A car pulled in across the street just about the time I got out of mine. The driver must have wondered what I was up to, because I could sense he was watching me. Finally, when I opened the door to get back into my van, he got out and walked across the street. I didn’t stick around to see if he went into KFVS or walked down the hill to what used to be the the N’Orleans, the brick building on the left.

The antenna on the right is a twin to the iconic one on the last hill on Highway 61 coming into Cape from Jackson.

It’s that time of year again

Buy From Amazon.com to Support Ken SteinhoffEverybody is getting all excited about Black Friday, Cyber Monday and Overspend Wednesday (I made that one up), so I’m going to join the din.

If you are going to shop Amazon anyway, please go to my blog and click on the big red ‘Click Here’ button at the top left of the page (or, this one). That’ll take you directly to Amazon with a code embedded. If you buy something, I’ll make from four to seven percent of your purchase price without it costing you anything.

Think of it as being your painless Christmas present to me.

Harris Motor Car Co Fire

Fire at Harris Motor Car Co c 1965The Harris Motor Company fire at the northeast corner of Broadway and Lorimier wasn’t all that exciting, but it did capture some interesting things in the background of a couple of shots.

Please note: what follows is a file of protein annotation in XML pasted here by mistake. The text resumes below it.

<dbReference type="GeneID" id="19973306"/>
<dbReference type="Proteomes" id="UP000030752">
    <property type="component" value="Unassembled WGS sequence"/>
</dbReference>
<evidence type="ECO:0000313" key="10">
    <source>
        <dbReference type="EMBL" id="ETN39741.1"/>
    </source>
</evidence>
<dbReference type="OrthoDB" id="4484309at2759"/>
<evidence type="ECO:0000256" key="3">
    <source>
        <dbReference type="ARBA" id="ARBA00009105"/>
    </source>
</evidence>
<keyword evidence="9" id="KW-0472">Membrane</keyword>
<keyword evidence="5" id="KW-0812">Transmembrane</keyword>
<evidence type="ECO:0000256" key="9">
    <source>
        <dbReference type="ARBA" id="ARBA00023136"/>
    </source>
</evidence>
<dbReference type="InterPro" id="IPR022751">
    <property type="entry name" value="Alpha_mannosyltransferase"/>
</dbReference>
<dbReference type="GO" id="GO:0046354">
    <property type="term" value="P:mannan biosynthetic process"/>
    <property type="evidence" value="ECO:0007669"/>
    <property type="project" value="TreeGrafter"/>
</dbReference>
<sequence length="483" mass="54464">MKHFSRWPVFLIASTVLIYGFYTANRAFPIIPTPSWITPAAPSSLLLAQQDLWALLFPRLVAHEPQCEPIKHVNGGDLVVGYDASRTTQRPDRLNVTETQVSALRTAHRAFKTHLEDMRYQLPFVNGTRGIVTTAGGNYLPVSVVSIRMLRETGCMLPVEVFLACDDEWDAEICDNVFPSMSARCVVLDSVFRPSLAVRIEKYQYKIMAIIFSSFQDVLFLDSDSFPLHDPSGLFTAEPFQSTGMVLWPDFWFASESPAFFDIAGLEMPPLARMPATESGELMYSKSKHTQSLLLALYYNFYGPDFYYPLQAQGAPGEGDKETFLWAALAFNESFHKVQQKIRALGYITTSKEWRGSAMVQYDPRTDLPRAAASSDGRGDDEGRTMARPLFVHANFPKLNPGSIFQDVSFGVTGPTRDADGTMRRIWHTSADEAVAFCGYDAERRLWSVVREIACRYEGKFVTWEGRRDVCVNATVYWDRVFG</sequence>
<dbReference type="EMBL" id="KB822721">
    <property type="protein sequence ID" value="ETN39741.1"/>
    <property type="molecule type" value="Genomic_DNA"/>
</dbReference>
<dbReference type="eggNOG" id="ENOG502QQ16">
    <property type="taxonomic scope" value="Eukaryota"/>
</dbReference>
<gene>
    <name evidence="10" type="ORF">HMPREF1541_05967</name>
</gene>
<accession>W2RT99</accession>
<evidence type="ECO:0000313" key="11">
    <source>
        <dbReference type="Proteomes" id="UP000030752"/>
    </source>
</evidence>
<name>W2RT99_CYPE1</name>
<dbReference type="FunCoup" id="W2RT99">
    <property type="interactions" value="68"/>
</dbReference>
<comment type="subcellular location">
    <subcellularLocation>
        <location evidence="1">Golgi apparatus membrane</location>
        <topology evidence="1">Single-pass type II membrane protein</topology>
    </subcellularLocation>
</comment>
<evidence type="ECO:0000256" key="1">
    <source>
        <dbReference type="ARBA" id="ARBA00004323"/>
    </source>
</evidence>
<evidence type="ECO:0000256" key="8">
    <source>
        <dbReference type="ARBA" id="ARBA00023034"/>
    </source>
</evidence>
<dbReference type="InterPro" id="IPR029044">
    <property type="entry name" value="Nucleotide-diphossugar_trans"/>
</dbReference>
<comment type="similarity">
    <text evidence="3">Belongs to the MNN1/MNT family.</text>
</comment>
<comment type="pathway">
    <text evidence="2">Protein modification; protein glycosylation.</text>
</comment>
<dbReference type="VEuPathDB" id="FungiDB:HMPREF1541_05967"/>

I don’t know that I was ever in the building, but Fred Lynch and Sharon Sanders did a pretty good job of nailing down the history of the landmark building in Fred’s blog.

Idan-Ha Hotel sign

Fire at Harris Motor Car Co c 1965You can see the Idan-Ha Hotel sign off in the distance on the left. The N’Orleans sign shows up behind one for the State of Missouri Employment Service. The Idan-Ha burned in 1989, and the N’Orleans is sitting empty today.

Built in 1915

Fire at Harris Motor Car Co c 1965Fred’s blog said the building was constructed in 1915. In 1937, Harris Motor Car Co. razed the adjoining Dr. Adolph List house, built in 1888, to expand its operation. Another story noted that the List house was modeled after a German castle.